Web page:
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Lewis County after-school programs lose state funding


The state will stop funding after-school programs in four Lewis County school districts, leaving two area agencies searching for ways to maintain those programs while keeping them affordable for parents.

“It’s a great loss to the community,” said Debbie Murphy, who coordinates Hand In Hand Early Childhood Center after school programs in the Beaver River, Lowville and South Lewis school districts.

The Advantage After School grant program, administered by the state Office of Children and Family Services, for at least the past five years has funded the Hand In Hand programs and one at the Harrisville Central School District operated by Transitional Living Services of Northern New York with no cost to parents.

However, both agencies recently found out they were not renewed for new, five-year cycles, with a program in the Watertown City School District the only one funded in Lewis, Jefferson or St. Lawrence counties.

“The north country just did not do well,” said Denise L. Harper, administrative director at Hand in Hand.

The Hand In Hand programs — which last year employed 21 people and served more than 200 students in the three districts — will remain state-funded through the end of September, allowing the agency to run them as-is for the first month of the upcoming school year. However, agency officials are seeking other potential funding sources and developing possible fee schedules for parents after the state funding, amounting to around $200,000 per year, runs out.

“You can’t give anybody concrete answers,” Mrs. Harper said.

On a brighter note, TLS within the past week has secured a $245,000 grant over the next three years from the Dyson Foundation, Millbrook, which had helped support the Harrisville after school program over the past few years, to form a new Student Connections after school program for students in grades 1 through 8 at the northern Lewis County school.

“It’s just wonderful news for Harrisville,” TLS Executive Director Stevie Smith said.

Dyson funding will not cover all costs for the program, so parents will be asked to pay some fee, Mrs. Smith said. However, income eligible residents may be able to get assistance to cover much of the costs, she said.

The new program will only employ six people to begin the year, down from 11 last year, but additional staff may be added if the numbers warrant, Mrs. Smith said.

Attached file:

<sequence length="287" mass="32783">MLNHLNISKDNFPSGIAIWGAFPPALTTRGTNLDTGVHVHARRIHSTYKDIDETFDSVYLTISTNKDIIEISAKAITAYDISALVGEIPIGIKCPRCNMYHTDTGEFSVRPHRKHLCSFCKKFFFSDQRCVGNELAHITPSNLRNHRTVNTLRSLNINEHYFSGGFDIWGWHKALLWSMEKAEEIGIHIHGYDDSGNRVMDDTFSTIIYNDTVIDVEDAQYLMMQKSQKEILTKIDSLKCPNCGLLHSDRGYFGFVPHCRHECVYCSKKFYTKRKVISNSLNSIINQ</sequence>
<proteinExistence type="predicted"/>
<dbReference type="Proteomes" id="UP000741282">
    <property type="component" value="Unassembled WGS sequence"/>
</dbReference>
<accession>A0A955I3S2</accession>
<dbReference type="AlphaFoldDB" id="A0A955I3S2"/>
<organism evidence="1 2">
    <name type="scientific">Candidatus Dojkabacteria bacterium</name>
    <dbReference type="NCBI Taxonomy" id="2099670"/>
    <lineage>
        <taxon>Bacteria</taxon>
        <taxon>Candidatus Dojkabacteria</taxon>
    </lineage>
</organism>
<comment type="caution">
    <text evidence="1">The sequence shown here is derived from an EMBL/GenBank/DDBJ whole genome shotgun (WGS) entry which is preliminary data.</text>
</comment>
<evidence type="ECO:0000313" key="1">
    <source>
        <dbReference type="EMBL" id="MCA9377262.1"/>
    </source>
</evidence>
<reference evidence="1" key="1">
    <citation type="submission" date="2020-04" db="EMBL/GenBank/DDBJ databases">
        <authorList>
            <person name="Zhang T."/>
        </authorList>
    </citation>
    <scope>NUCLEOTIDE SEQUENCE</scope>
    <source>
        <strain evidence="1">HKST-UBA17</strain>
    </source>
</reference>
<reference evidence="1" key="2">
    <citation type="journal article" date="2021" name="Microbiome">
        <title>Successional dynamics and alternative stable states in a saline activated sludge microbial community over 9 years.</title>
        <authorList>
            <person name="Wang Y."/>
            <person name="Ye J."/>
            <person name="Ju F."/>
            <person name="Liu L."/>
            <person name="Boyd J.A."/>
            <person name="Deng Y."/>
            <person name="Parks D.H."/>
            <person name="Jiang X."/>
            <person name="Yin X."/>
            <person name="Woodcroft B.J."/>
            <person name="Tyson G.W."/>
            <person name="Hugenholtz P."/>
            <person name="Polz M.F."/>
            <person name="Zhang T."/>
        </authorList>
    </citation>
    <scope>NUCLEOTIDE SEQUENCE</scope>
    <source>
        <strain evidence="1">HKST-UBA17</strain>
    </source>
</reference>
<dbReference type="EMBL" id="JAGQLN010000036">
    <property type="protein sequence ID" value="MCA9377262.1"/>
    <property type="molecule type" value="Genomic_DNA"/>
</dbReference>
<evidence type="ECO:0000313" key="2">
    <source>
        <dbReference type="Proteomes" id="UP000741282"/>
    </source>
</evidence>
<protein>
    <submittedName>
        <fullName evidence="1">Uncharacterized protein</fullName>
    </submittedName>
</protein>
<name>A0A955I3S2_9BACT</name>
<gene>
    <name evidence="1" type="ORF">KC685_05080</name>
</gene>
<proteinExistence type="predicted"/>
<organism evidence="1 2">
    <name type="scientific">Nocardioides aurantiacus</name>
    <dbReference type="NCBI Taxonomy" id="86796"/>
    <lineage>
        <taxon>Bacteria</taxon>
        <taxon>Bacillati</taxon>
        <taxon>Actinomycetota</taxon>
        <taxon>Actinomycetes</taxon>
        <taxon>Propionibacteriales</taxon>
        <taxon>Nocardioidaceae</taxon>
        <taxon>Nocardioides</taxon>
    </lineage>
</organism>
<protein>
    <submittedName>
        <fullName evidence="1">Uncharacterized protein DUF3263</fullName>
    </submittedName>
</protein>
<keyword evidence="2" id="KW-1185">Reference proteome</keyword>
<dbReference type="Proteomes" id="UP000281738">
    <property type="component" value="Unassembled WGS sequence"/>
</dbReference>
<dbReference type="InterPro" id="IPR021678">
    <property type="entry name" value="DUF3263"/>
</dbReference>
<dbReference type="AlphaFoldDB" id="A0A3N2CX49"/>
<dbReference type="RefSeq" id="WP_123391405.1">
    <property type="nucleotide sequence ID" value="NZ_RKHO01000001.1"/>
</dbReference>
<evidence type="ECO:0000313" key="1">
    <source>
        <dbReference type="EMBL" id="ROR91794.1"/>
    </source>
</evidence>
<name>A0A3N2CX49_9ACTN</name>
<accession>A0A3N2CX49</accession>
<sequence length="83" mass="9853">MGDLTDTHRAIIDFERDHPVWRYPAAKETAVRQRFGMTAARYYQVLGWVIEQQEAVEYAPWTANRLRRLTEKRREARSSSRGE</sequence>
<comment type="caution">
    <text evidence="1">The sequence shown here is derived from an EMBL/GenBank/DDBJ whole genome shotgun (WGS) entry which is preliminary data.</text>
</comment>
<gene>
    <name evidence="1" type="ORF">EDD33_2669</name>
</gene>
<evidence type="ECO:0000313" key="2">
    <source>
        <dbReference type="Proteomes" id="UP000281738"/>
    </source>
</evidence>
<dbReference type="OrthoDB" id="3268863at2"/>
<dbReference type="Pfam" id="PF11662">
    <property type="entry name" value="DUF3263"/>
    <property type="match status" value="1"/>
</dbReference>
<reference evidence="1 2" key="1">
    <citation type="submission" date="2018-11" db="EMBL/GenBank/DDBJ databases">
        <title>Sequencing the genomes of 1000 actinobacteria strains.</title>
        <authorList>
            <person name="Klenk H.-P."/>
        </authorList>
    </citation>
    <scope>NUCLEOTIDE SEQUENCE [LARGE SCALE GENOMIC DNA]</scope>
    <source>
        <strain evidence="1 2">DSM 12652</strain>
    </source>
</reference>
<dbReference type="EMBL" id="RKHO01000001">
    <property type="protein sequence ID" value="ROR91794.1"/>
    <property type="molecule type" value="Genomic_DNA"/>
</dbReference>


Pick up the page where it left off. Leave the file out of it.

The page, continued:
The Dyson Foundation is requiring that a consultant be brought in to look at ways to sustain the program beyond the three-year grant period.

The program, which last year served 158 students in grades four through nine, has become very important to parents in the small community, many of whom could not otherwise afford after-school child care, program coordinator Callie Ellis has said.

Mrs. Harper said her agency has sent a letter to state officials to ascertain the probability of getting renewed funding in the future, as well as contacting local organizations like the Pratt Northam Foundation about immediate funding. Hand In Hand is also working with the local school districts in hopes of finding ways to maintain feasible and affordable after-school programs, she said.

The programs offer a safe place for students to stay during after-school hours, as well as offering homework help and socialization opportunities, Mrs. Harper said.

A similar program at Copenhagen Central School lost its state funding one year ago, so the district chose to offer an extremely scaled-back, in-house program instead, said District Superintendent Scott N. Connell. “We didn’t want to lose it,” he said.

While the old program separated participants into four classes based on age and included many different activities, the new one only had two classes and offered time for homework and games, Mr. Connell said.

About 30 students participated in the after-school program last year, down from a minimum of 70 during the grant-funded days, he said.

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